written by: Ada Stoy•edited by: Rebecca Scudder•updated: 5/24/2010
Linux certification can be a turning point in your career. Linux certification courses not only teach you Linux but they also are a document to prove your skills to employers.
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Why You Need Linux Certification
Before you start taking Linux certification courses, you need to have a clear idea why you need to have a Linux certificate. The answer to this question will narrow down the list of suitable courses to just a few and it will be easier to decide which Linux certification course is the best for you.
There are many top courses for Linux certification and it is not possible to tell which one is the best. Actually, for different people and different purposes the list of top courses for Linux certification varies. Consider whether you need a Linux certificate for a job or just to have an in-depth, systematic knowledge in Linux.
If you need a Linux certificate just to put your Linux knowledge in order, then any of the general Linux certifications, such as LPI or CompTIAs will do. If you need a Linux certification for a job, then this focuses your choice a bit. Most likely you will need a particular course – i.e. if you will be administering an Oracle database under Linux, you will benefit most if you take a certification course in Oracle under Linux rather than in Linux in general.
If you expect that a single Linux certification will make you a Linux guru or that it will kick start your career, this will hardly happen. Similar to any other IT certification, Linux certifications are just one more advantage of yours. Certificates are especially important if you don't have formal training (i.e. a university degree) but again, what matters most is what you can do and not how many tons of diplomas you have.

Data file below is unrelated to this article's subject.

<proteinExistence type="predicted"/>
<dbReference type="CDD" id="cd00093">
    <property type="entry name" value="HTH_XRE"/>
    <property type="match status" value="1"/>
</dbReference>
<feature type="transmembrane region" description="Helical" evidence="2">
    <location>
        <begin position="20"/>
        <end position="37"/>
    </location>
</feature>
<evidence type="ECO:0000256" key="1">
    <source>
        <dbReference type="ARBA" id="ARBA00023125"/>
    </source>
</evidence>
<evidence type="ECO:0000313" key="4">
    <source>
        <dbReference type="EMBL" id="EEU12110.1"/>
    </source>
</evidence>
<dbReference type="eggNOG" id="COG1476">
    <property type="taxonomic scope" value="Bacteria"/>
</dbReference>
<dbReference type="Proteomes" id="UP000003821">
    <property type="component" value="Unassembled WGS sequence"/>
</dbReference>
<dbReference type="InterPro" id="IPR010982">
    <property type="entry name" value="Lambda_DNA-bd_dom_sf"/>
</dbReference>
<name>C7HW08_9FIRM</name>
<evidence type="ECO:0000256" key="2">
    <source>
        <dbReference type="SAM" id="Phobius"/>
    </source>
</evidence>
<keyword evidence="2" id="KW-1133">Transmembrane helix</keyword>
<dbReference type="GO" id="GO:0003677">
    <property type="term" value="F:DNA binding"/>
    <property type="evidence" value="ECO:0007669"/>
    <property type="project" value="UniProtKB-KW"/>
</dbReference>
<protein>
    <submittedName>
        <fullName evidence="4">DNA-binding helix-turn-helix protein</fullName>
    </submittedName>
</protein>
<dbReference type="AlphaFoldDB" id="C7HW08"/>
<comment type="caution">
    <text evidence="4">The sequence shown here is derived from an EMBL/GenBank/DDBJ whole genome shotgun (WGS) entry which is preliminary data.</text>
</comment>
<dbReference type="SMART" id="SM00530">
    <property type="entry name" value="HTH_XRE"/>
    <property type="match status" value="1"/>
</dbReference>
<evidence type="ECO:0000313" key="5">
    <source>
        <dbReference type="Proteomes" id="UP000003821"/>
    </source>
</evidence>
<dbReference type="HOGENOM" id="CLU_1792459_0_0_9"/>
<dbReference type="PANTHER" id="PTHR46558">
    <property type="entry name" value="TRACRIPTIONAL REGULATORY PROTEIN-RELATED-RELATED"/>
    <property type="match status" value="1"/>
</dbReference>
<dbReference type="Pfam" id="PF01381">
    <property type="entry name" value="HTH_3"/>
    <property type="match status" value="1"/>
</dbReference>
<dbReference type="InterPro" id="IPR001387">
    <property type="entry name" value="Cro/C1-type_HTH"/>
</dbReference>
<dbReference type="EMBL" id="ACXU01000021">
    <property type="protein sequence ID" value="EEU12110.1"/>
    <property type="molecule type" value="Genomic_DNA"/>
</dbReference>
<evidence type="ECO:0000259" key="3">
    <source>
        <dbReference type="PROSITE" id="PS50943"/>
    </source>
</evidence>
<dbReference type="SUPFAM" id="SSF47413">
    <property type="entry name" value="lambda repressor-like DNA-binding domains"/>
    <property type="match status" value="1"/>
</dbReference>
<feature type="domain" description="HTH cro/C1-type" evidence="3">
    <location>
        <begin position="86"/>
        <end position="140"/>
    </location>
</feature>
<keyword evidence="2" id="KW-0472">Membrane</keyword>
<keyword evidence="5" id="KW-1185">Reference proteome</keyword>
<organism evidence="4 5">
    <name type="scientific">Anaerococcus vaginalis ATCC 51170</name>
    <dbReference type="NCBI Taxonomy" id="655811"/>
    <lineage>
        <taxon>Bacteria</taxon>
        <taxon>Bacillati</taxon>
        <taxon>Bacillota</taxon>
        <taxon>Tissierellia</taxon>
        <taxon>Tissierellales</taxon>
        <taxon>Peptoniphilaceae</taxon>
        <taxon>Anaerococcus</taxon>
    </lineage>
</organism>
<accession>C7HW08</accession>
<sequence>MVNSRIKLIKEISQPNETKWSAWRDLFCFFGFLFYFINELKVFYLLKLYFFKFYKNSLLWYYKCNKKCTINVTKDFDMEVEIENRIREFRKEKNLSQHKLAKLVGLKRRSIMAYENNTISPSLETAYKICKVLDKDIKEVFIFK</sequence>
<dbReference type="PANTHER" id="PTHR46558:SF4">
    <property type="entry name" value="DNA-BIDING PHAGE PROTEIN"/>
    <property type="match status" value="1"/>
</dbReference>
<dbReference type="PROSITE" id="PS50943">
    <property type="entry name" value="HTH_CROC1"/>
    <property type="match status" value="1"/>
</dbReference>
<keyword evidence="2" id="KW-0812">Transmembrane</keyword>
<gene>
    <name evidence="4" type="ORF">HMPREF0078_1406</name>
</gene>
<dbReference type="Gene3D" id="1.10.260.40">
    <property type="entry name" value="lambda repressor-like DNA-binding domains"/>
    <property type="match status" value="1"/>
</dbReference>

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Some Good Linux Certification Courses
After you have decided why you need a Linux certification, the next step is to choose which one is the most suitable for you. If your employer pays for your Linux certification, then you might not be given a choice to pick the course, but if you are free to decide which Linux course to take, here are some of the best options:
Linux Professional Institute (LPI). LPI is one of the most reputable Linux certifications. It is also a very generic one, though if you manage to pass it, you will certainly learn a lot about Linux. LPI is a vendor-neutral Linux certification course and this makes it universal. Currently there are three parts (LPIC-1, LPIC-2, and LPIC-3) and each of them has an escalating degree of difficulty.
CompTIA Linux+. CompTIA Linux+ is another vendor-neutral Linux certification. Many people think it is much easier than LPIC to pass and is regarded as the prep course for LPI. Still, for an entry-level Linux job, CompTIA Linux+ might be ideal because it does test - and prove that you have knowledge of Linux.
Red Hat Certified Engineer (RHCE). Unlike the first two Linux certification courses, which are vendor-neutral, RHCE is tied to a particular distribution – Red Hat Linux. However, when you keep in mind that Red Hat Linux is the most used Linux distribution for business, it is obvious that it makes sense to take this exam. If you become a RHCE, you will be able to administer not only Red Hat but other similar Linux distros as well.
Novell Certified Linux Administrator. Another vendor-specific Linux certification worth mentioning is Novell Certified Linux Administrator. This certification course is focused on SUSE Linux but similarly to RHCE, when you pass it, you will be able to administer other Linux systems as well.
These four major Linux certification courses can be a bit of a challenge, if you are new to Linux. If you fail the first time, don't panic. Instead, get the course materials, read them in detail and exchange ideas with other people; for instance the Linux certification discussion board is a great place to ask a question, and the next time you try you will most likely succeed.